Thursday, February 26, 2015
Review: "The Sunnier Side" by Charles Jackson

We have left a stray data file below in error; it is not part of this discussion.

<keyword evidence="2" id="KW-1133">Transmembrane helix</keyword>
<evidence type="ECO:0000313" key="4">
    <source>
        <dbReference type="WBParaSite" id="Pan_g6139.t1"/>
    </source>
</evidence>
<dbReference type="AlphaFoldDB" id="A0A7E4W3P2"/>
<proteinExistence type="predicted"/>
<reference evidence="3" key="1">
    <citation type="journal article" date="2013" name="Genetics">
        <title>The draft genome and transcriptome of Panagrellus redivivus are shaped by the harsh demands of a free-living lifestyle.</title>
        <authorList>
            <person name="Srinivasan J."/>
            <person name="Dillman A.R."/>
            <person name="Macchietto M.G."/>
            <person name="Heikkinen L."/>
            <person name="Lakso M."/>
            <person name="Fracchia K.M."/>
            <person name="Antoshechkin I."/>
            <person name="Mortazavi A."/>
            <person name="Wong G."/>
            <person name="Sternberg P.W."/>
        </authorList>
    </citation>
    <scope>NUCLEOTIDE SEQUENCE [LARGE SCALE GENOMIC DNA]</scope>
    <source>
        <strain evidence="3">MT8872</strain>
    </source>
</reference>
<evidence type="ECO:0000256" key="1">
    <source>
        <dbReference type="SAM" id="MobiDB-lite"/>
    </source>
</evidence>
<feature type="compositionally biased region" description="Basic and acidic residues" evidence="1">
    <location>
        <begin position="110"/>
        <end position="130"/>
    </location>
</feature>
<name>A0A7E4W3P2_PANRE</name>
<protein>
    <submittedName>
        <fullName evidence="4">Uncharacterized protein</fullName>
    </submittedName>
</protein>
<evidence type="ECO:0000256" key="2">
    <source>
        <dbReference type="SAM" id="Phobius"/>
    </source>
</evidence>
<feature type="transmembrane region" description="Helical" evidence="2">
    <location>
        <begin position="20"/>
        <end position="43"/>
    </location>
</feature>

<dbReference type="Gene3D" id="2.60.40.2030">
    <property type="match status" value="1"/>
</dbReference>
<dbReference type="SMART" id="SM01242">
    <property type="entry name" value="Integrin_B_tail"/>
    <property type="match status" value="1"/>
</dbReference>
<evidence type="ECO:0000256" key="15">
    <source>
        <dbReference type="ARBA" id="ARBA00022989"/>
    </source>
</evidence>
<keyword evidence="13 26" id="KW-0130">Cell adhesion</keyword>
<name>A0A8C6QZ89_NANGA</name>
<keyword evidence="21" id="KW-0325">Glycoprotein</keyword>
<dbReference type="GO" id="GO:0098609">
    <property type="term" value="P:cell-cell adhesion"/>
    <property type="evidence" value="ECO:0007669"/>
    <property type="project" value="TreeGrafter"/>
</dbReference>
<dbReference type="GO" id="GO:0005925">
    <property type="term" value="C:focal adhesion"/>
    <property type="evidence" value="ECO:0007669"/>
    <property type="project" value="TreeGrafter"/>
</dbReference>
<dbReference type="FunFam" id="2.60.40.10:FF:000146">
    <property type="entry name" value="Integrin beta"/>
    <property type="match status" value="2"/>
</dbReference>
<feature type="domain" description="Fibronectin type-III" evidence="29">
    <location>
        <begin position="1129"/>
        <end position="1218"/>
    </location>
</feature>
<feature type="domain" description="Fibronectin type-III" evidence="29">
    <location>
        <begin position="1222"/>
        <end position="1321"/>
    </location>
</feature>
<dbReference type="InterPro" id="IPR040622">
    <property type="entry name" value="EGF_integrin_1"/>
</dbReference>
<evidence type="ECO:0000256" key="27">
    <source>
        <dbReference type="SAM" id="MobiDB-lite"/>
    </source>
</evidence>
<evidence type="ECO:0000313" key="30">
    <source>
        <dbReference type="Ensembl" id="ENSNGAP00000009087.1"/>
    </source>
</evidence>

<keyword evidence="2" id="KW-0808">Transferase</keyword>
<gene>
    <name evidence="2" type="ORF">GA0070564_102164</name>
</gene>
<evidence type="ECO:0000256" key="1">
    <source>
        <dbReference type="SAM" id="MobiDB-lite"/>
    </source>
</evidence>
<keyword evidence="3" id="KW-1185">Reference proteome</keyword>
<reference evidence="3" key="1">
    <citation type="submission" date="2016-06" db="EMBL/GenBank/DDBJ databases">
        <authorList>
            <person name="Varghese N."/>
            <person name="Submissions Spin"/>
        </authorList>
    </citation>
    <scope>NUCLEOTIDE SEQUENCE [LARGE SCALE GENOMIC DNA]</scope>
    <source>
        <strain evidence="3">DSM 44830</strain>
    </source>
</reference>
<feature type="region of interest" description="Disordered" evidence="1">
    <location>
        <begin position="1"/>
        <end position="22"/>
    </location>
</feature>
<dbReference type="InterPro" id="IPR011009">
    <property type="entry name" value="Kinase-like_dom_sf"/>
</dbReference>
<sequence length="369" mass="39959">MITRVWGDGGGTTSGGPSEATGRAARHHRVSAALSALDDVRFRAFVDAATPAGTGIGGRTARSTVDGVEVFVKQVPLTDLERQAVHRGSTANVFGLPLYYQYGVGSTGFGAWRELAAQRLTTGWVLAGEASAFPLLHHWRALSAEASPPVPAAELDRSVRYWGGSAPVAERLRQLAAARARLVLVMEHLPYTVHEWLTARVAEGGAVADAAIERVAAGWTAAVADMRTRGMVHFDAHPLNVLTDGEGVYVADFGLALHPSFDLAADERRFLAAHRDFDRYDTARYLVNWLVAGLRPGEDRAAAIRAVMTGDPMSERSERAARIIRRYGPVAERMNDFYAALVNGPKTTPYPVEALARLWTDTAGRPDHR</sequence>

At times painfully self-aware and uninteresting, Charles Jackson’s short story collection, The Sunnier Side might have shocked readers when it was published in 1950, but I am sure most readers who aren’t stiff academic types will be lulled to sleep by most of these stories. To be fair, Jackson writing these kinds of stories in 1950 is daring and brave, almost a decade before The Beat Generation. They talk frankly and honestly about subjects like rape, child neglect, homeless and societal misplacement in a time when those problems were not much spoken about in polite conversation. But they also haven’t aged well either, being dry as bone, with some of the longer stories offering little distinction between characters and plots that crumble under the weight of Jackson’s presences in the stories. He is trying to create his own Winesburg, Ohio, with him as Sherwood Anderson and Arcadia has the eponymous town. I knew this collection with the opening story, the title story, which is Jackson’s fictional response to a lady’s letter espousing the virtues of clean, light-hearted stories. He goes on to insult her as well as map out the people of the fictional town of Arcadia. It is an arrogant exercise in self-reflexivity that again, might have been daring in 1950, but has been done and perfected so many times over that it feels tired. The rest of the stories are mixed, with “The Band Concert” a misleadingly dark story of sexual violence and “A Night Visitor” involving the reemergence of one family’s black sheep and “Rachel’s Summer” about the death of a young girl’s sister and her ambiguous secret being the three stories I will take away from this collection. Other’s like “Tenting Tonight”, a title that is self-explanatory and “How War Came to Arcadia, N. Y. “ a fluffier version of Benjamin Percy’s “Refresh, Refresh” fall really flat. A little more of a curiosity from yesteryear, this collection offers a few gems but nothing to throw a parade for.